Thursday, January 28, 2010
By Caroline Wyatt
Defence correspondent, BBC News
As a key summit on the future of Afghanistan starts in London, a shift in emphasis towards protecting civilians has seen British troops employ a new strategy dubbed "courageous restraint".
British troops from the 4th Battalion the Rifles come under fire in one of the most dangerous parts of Helmand province.
One of their snipers is poised to take a shot at the Afghan who appears to be pointing out their exact position to the insurgents, a possible "dicker".
But the sniper holds fire. The man might just be a civilian caught up in the middle.
So, instead, the British soldier aims a shot close by, not to kill or wound but to warn. The man and the insurgents disappear. The threat was enough.
That story is cited by British commanders in Helmand as just one recent example of "courageous restraint".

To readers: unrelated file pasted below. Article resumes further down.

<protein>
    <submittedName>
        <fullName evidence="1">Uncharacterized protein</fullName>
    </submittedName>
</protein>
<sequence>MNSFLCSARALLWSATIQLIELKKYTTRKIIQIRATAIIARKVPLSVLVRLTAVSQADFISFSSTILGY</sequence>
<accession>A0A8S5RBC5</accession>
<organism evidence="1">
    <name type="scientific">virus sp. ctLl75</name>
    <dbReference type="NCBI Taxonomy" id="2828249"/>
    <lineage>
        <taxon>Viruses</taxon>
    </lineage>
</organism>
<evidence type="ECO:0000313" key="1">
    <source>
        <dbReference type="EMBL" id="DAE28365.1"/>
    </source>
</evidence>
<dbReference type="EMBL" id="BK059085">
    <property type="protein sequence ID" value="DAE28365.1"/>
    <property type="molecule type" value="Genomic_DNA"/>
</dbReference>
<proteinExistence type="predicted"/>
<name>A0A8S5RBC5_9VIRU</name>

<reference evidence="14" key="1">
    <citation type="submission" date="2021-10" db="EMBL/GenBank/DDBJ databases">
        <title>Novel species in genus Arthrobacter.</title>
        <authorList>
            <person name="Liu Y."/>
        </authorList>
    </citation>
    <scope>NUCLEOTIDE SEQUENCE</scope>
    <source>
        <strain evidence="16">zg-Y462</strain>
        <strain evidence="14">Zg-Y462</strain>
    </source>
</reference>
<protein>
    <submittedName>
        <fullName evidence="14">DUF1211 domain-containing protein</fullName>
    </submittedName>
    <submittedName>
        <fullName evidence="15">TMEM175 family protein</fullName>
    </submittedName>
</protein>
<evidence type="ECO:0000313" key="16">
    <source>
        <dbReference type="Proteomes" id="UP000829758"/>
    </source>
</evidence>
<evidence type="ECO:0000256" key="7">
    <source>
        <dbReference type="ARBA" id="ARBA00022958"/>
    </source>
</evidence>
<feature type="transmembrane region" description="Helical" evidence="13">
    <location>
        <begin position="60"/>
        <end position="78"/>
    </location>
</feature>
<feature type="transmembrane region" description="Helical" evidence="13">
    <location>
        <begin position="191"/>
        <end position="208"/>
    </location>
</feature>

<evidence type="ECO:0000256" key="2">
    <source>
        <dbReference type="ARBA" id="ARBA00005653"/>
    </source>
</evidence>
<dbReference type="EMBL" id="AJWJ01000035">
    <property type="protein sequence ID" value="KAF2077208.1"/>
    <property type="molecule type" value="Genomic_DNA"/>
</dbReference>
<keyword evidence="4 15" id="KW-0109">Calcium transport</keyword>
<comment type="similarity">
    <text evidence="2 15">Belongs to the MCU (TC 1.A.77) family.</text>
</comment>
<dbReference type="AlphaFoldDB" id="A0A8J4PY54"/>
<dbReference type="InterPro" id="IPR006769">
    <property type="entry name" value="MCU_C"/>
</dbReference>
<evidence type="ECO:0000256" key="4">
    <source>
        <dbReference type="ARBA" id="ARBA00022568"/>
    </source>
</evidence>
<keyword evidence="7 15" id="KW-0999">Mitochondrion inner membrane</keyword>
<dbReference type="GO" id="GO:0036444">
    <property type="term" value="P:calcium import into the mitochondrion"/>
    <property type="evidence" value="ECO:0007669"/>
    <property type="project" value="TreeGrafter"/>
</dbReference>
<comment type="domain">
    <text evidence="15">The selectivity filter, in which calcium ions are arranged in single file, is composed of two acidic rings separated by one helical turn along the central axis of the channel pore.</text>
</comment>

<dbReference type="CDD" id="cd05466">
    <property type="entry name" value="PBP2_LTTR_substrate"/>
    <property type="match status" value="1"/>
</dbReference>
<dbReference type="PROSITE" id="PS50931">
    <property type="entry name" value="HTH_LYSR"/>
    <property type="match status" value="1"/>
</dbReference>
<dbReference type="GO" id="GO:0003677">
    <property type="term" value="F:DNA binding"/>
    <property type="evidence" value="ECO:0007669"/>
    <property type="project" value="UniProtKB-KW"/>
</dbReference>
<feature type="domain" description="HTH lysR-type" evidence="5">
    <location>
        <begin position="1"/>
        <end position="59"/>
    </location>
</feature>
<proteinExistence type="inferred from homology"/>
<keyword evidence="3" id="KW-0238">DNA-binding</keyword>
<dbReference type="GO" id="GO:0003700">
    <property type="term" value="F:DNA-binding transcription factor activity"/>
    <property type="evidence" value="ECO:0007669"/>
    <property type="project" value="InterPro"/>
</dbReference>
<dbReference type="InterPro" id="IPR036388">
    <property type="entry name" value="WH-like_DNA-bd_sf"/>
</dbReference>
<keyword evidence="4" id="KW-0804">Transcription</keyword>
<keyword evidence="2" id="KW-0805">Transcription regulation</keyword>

Gen Stanley McChrystal, the overall commander in Afghanistan, has ordered this to be one of the central tenets of the current counter-insurgency strategy: Putting protecting civilians at the heart of the military operation.
Commanders are all too aware that military force alone cannot defeat the Taliban but that getting it wrong on the battlefield - and killing or injuring Afghan civilians, or damaging their homes and crop - can help fuel the insurgency.
This new restraint means dropping fewer bombs, using fewer munitions and - when fighting - using more brain-power than fire-power.
The British unit in Helmand put together specifically for counter-insurgency - 11 Light Brigade - is trying to put that doctrine into practice on the ground, in some of the most heavily-populated areas of the province.
Use of high-explosive artillery shells by British troops is down more than 60%, while the use of smoke shells to mask movement is up nearly 70%.
For the full article click here for BBC Online